A seraph with wings extended flew towards him from the horizon and inundated him with pleasure unutterable.
In the terrestrial type a pair of well-developed wings traverse the length of the pitcher; in the tubular or funnelshaped form the wings are narrow or ridge-like.
The leaf consists of a central midrib, several cells thick, and two wings, one cell thick.
It is absolutely certain that the wings of the Ratitae bear the strongest testimony that they are the descendants of typical flying birds.
Thus it has come to pass that the muscles of the hind limbs are, like their framework, more easily compared with those of reptiles and mammals than are the wings, whilst within the class of birds they show an enormous amount of variation in direct correlation with their manifold requirements.
The only really aberrant modifications of the wing-muscles are found in the Ratitae, where they are, however, all easily explained by reduction, and in the penguins, where the wings are greatly specialized into blades for rowing with screw-like motions.
New Zealand has also yielded many flightless birds, notably the numerous species and genera of Dinornithidae, some of which survived into the 19th century; Pseudapteryx allied to the Kiwi; Cnemiornis, a big, flightless goose; Aptornis and Notornis, flightless rails; and Harpagornis, a truly gigantic bird of prey with tremendous wings and talons.
Flightless, wings transformed into rowing paddles.
On this theory the yellowbird or NorthAmerican "goldfinch," C. tristis, would seem, with its immediate allies, to rank among the highest forms of the group, and the pinegoldfinch, C. pinus, of the same country, to be one of the lowest the cock of the former being generally of a bright yellow hue, with black crown, tail and wings - the last conspicuously barred with white, while neither hens nor young exhibit any striations.
ANT-LION, the name given to neuropterous insects of the family Myrmeleonidae, with relatively short and apically clubbed antennae and four large densely reticulated wings in which the apical veins enclose regular oblong spaces.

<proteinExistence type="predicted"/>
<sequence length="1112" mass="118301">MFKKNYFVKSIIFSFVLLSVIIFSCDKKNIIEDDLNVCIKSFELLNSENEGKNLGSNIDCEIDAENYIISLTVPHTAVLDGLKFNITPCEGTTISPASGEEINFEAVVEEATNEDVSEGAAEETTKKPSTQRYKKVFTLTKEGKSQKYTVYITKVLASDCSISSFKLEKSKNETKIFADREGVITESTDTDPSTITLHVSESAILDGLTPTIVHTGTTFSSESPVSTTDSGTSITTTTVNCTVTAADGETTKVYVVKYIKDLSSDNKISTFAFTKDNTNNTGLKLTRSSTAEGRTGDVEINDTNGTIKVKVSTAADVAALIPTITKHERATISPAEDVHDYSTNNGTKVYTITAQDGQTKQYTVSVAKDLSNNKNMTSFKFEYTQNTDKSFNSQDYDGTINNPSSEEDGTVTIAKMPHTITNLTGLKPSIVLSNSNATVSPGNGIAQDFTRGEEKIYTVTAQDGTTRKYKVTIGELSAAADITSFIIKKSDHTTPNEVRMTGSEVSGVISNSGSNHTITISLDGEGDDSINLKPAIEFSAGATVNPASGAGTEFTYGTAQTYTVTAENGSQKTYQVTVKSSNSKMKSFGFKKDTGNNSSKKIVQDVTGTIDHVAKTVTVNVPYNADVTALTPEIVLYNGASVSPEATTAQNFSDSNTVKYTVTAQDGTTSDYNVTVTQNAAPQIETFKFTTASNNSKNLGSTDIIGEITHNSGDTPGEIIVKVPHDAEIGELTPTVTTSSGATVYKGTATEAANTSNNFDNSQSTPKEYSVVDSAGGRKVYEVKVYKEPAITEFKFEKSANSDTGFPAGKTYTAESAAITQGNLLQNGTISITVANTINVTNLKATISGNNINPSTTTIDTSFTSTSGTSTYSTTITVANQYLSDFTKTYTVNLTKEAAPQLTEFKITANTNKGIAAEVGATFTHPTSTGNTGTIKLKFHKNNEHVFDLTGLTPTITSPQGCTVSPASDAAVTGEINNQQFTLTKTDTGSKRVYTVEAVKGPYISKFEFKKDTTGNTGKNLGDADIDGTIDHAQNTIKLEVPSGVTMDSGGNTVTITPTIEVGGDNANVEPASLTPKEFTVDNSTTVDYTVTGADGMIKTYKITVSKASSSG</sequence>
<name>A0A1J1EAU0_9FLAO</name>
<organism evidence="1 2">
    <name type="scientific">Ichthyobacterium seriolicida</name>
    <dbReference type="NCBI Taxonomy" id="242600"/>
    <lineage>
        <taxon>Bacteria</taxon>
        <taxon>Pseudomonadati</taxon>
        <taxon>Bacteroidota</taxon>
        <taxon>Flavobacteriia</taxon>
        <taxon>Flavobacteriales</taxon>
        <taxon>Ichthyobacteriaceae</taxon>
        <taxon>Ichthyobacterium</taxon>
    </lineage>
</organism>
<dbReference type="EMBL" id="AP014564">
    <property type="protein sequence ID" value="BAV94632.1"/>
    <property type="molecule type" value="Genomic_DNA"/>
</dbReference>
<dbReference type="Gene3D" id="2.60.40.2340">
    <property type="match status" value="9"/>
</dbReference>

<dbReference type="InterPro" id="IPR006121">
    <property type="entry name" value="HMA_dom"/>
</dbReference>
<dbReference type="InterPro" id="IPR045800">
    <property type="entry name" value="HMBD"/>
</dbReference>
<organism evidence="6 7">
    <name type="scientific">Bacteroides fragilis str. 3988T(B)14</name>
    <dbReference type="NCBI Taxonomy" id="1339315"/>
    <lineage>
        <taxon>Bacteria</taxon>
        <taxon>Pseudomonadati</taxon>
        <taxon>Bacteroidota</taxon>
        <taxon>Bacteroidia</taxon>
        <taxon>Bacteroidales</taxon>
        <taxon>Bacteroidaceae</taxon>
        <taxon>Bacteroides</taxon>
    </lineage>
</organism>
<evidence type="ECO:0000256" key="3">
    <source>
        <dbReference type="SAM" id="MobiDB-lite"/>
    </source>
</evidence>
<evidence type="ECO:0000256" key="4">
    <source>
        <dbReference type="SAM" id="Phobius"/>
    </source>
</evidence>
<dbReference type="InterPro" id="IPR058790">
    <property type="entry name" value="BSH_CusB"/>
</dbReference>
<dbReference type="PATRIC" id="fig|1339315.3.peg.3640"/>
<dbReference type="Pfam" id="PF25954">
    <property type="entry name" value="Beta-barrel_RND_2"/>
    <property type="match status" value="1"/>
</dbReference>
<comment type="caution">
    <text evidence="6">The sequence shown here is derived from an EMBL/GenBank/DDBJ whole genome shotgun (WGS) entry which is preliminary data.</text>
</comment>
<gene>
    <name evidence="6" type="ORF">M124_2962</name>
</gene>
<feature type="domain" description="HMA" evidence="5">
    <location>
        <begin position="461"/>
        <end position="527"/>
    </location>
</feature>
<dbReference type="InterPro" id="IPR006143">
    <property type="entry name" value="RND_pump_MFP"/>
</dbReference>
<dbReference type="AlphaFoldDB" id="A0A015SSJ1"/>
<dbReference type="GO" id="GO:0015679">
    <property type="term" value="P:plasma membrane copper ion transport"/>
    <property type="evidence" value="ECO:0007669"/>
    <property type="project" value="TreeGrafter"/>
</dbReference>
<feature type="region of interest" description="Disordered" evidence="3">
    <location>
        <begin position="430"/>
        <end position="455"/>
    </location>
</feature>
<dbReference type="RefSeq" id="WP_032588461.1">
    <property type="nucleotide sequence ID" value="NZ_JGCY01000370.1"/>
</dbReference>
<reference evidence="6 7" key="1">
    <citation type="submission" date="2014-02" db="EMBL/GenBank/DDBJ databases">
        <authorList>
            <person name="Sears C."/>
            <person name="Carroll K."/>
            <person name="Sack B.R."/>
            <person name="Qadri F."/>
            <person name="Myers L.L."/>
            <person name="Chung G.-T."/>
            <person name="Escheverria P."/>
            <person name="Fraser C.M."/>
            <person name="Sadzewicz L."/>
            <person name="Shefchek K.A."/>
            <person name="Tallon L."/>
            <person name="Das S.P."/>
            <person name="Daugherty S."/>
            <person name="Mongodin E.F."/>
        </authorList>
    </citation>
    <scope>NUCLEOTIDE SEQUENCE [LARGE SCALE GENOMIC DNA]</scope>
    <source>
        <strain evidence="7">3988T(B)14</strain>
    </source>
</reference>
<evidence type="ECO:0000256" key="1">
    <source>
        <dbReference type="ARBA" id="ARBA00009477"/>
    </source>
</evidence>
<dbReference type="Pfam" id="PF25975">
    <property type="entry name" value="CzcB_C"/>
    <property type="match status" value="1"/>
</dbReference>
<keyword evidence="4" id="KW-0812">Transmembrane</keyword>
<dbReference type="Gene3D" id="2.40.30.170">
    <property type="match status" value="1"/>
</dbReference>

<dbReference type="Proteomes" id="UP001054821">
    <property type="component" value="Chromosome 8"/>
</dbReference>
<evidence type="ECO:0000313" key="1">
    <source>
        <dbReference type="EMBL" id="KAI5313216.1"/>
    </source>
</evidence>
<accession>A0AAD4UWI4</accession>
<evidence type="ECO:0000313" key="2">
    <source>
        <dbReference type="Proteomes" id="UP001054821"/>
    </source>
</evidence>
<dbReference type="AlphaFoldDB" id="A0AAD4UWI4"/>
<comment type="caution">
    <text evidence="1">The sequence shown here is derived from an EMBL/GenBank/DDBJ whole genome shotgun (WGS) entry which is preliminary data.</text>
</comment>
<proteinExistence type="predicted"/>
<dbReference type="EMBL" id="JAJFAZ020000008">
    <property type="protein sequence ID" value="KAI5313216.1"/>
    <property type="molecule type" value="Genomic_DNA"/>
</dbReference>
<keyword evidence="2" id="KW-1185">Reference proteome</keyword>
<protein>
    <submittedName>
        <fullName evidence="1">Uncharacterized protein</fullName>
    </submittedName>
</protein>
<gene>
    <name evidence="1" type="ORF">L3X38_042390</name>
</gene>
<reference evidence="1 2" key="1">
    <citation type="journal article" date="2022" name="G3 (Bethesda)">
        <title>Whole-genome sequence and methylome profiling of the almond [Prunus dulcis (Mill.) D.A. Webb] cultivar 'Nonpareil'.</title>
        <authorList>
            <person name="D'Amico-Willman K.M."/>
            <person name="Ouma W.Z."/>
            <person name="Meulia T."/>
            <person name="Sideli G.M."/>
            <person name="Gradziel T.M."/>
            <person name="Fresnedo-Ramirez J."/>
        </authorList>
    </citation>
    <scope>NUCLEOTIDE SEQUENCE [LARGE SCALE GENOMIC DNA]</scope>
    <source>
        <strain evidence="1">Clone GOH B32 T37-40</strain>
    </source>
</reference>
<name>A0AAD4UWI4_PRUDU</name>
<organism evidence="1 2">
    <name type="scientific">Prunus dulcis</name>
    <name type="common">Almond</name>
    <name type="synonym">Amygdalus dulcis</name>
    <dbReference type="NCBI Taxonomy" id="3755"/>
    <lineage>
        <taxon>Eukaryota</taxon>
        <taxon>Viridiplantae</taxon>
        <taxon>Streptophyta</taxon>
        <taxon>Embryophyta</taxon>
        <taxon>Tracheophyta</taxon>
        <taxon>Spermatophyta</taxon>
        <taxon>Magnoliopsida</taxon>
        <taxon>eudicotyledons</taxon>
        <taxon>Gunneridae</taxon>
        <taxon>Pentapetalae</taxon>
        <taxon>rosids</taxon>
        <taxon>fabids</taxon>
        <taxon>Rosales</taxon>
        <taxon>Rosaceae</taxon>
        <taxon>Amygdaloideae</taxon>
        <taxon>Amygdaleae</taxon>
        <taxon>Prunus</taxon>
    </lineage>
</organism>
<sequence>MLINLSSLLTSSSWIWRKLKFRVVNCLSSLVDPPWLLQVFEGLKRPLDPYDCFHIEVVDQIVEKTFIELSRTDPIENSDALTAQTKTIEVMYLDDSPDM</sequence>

KoXEOS, a sheath, and 7rTEpa, wings) was first used by Aristotle, who noticed the firm protective sheaths, serving as coverings for the hind-wings which alone are used for flight, without recognizing their correspondence with the fore-wings of other insects.
The identification of the elytra of beetles with the fore-wings of other insects has indeed been questioned (1880) by F.
Tower (1903), of nervures similar to those of the hind-wing, and by the proof that the small membranous structures present beneath the elytra of certain beetles, believed by Meinert to represent the whole of the true fore-wings, are in reality only the alulae.
The hard fore-wings (elytra) are strengthened with marginal ridges, usually inflected ventrally to form epipleura which fit accurately along the edges of the abdomen.
The hind-wings, when developed, are characteristic in form, possessing a sub-costal nervure with which the reduced radial nervure usually becomes associated.
2d, 3 c) is always "free," the legs, wings and other appendages not being 1 Instar is a convenient term suggested by D.
Lameere's classification is founded on the number of abdominal sterna, the nervuration of the wings, the number of malpighian tubules (whether four or six) and other structural characters.
The Trichopterygidae, with their delicate narrow fringed wings, are the smallest of all beetles, while the Platypsyllidae consist of only a single species of curious form found on the beaver.
The males are very small, free-flying insects with the prothorax, mesothorax and elytra greatly reduced, the latter appearing as little, twisted strips, while the metathorax is relatively large, with its wings broad and capable of longitudinal folding.
The wings in nearly all species have a dappled or speckled appearance, owing to the occurrence of blotches on the front margin and to the arrangement of the scales covering the veins in alternating light and dark patches (Austen).
A hawk made a wide swing across the grassland and then suddenly dived, jerking up at the last second, its great wings straining as it pumped back into the air with added weight.
White-gray fur covered a body with moth-eaten wings, a hideous face and yellowed fangs.
Wings, short fur, fangs the size of her forearm … she moved farther into the bathroom, lest she draw his attention.